The Synthetic and Re-Cycled stuff will most likely not be certified organic even though it may be approved for ag use.
If you want a organic product in the end, you best look for a Gypsum product that is from source (natural mined) and check to see if it is certified organic.
Thanks fellas your answers cleared up a lot for me. The biggies were; not raking back in an established patch (for disease and fungus concerns) and using the pelletized gypsum which is thankfully, what I have on hand. Also, doing perodic soil testing. Given my original soil tests, I am sure that I will be needing late Winter, or early Spring treatment.
Yes TN, I am treating with the gypsum immediately after sowing, and before raking back over. I am 100% committed to using organic gypsum. Since I didn't research that very well, I bought the Epsoma brand for this first planting. It is expensive, but I didn't immediately find other organic brands that might be a bit easier on the wallet. I did the math, and I do have enough to treat this first planting. Maybe by next Spring, prior to emergence, I'll have found another brand that is less expensive, and yet still organic.
One plus that I think I do have going for me; is that I have some excellent mulch from 90% - 100% shredded maple leaves. I have lots of maples, and I recently raked and ran those thru my \"Earthquake\" shredder. (nice machine). That mulch will be the first layer on my seeded and gypsumed beds. Then, I'll rake what I cleared off back over that mulch.
Collect about 1 cup of soil from the area you intend to plant. I get samples from 4-6 spots on the hillside I am going to plant and mix it together and take 1 cup from that.
You need to rake off the top 1/2 of soil or so (that composted leaf layer on top) and then collect dirt from the next 3-4 inches.
Here in TN we can mail that in to a site that does the testing and sends us back the results. It cost 7.00 for a basic soil test here in TN and you get back plenty of details for ginseng needs, PH, N P K, Mg, Ca, etc.
No doubt the exact process and cost varies by State so you would need to check with yours.
My boy and I got out this evening and planted about 1/4 lb of seed.
It was a absolutely bueatiful day and we did some (wild style) planting this evening.
We basically just walked over one of our big hillsides and looked for MHF (Maidenhair Fern) and where we found it, we just planted places here and there.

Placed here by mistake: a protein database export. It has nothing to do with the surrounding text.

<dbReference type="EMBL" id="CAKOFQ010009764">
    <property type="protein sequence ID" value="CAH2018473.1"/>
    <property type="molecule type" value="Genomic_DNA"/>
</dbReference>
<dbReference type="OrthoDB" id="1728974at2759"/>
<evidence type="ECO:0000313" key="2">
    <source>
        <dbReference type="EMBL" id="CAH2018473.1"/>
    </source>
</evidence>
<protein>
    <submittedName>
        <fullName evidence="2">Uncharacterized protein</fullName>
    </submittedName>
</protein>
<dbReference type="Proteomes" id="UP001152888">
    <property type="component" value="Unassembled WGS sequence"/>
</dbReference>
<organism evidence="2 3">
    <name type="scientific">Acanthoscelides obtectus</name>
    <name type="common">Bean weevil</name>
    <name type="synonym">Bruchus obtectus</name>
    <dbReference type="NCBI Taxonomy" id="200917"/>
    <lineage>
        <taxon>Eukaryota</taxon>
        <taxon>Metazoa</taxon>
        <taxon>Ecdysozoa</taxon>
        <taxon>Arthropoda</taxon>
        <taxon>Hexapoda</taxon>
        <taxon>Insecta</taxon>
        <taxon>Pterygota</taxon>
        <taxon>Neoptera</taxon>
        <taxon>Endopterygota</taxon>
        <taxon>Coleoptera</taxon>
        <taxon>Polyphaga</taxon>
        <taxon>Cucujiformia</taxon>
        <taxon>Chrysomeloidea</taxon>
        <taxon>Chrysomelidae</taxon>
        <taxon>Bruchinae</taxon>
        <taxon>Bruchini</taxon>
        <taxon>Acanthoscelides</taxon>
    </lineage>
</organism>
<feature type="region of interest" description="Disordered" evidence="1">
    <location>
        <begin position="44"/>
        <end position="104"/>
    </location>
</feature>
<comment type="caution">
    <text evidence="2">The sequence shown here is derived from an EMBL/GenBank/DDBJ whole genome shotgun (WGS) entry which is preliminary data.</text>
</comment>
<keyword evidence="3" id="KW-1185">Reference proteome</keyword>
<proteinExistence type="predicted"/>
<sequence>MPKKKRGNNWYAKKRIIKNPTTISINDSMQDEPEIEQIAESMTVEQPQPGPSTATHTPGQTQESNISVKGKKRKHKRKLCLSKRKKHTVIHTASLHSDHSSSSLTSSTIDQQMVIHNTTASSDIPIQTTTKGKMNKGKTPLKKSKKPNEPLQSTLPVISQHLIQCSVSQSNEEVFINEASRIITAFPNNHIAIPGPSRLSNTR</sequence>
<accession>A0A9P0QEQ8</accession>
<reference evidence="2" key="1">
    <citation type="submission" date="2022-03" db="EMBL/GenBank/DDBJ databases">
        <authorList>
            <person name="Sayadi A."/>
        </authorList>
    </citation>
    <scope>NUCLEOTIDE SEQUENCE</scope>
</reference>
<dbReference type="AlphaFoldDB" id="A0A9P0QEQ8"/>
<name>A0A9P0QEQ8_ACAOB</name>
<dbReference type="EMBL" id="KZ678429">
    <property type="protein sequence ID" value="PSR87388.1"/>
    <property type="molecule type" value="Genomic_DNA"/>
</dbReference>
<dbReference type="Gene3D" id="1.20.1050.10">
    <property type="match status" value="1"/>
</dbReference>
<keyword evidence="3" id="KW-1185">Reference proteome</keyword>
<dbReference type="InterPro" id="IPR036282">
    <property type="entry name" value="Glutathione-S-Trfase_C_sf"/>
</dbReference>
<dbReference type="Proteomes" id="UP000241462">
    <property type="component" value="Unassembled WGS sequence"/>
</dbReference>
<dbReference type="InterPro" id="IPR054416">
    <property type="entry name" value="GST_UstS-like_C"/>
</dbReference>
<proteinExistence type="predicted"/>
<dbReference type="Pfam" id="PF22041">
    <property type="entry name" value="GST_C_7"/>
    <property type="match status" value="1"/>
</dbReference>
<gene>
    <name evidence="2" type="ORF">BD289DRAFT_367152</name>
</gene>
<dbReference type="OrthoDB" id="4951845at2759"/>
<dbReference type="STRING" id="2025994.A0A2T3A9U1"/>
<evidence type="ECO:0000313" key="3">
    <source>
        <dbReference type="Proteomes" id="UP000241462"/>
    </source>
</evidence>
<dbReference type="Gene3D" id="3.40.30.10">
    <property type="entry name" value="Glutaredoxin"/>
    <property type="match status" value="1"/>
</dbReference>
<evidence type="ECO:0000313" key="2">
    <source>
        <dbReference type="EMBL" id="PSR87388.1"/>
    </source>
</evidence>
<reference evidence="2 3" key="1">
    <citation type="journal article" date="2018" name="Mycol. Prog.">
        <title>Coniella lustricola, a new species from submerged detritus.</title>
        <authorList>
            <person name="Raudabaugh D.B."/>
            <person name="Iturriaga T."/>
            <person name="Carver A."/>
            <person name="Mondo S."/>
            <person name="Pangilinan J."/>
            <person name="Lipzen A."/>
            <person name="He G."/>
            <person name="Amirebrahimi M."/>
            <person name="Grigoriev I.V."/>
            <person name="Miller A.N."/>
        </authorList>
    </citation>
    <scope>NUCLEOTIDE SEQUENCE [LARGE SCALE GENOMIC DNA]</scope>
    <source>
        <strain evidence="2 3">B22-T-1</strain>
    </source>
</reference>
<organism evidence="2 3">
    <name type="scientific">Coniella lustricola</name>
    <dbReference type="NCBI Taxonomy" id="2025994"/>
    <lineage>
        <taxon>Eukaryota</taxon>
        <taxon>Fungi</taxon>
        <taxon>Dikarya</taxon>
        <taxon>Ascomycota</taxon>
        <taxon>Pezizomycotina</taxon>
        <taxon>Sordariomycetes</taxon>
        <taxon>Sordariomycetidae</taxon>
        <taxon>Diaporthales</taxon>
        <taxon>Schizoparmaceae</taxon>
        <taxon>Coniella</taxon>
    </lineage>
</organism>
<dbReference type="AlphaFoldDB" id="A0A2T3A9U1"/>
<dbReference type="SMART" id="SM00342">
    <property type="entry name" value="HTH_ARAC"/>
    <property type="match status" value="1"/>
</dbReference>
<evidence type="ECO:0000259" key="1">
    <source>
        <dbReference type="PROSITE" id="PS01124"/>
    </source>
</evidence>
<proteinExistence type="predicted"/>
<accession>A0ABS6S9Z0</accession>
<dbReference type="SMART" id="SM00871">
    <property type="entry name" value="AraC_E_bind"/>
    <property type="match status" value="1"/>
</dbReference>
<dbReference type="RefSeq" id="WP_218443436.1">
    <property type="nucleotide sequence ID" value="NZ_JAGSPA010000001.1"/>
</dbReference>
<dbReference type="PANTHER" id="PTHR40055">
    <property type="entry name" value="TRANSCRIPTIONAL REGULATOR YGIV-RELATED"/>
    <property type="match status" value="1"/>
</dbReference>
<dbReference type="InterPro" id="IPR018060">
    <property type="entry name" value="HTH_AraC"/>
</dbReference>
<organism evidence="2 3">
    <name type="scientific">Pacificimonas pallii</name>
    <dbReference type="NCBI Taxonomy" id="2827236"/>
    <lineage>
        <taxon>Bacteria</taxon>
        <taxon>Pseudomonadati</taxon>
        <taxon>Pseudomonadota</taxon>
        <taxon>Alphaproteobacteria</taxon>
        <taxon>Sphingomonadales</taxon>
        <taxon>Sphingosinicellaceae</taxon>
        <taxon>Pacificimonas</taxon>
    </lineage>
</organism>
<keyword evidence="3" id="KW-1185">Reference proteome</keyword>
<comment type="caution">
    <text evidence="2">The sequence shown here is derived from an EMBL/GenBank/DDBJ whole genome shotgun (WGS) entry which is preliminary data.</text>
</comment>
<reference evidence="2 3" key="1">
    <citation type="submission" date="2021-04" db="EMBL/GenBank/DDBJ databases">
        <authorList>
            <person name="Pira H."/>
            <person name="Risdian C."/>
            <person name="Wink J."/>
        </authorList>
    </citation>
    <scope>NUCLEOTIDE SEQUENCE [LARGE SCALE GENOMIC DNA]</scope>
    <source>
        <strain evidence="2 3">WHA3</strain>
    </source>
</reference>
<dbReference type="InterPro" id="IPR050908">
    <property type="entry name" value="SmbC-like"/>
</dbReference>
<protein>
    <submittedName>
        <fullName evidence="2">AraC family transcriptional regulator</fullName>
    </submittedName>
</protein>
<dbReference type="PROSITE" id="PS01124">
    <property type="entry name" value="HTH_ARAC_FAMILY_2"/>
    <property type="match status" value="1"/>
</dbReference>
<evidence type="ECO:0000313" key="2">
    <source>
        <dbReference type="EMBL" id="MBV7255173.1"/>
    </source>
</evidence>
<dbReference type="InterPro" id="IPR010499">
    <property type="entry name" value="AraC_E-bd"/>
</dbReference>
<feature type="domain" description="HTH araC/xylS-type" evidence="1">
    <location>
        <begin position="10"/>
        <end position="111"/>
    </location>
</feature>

I was planting with my sharpshooter shovel with pvc pipe for seed delivery and he was using a little garden trowell and after about 20 minutes he said \"Dad I want to try using your shovel\" and well I let him try it out.
He liked it a lot better than that little hand trowell (have to bend over a lot to use it) and WELL - I did not get my shovel back the rest of the time we planted.
I messed up and swapped with him a little while and then he did not want to change back !
I am going to have to get me another one of those sharpshooter shovels now that he knows what it is like to plant without having to bend over all the time.
For Ca levels below 2000, Scott Persons recommends 10 lbs per 100 sq ft, which he feels is conservative. The gypsum I get from Southern States comes in a 40 lb bag which is handy because it works out to exactly 1/4 bag if you're planting in 5x40 ft rows. I put it down on top of the leaves last February and my soil tests taken this summer went from 1100 to 2000 ppa.
Now I'm putting it directly on the soil surface at the time of seeding, but haven't yet done a repeat soil test. The sites I'm working most with are already at 2000, but I'm putting more on anyway. I'm hoping to keep them at at least 3000 ppa. But why stop there? Has anybody tried to build their Ca levels even higher? I keep thinking back to that Smoky Mountains NP study where the most healthy ginseng stands were at something like 4000-6000 ppa. Those levels would be pretty expensive to try and maintain, but do you think there is any other reason to not build Ca higher than 2000 ppa? Scott Persons/Bob Beyfuss/Andy Hankins all recommend boosting Ca to 2000, but don't mention going higher.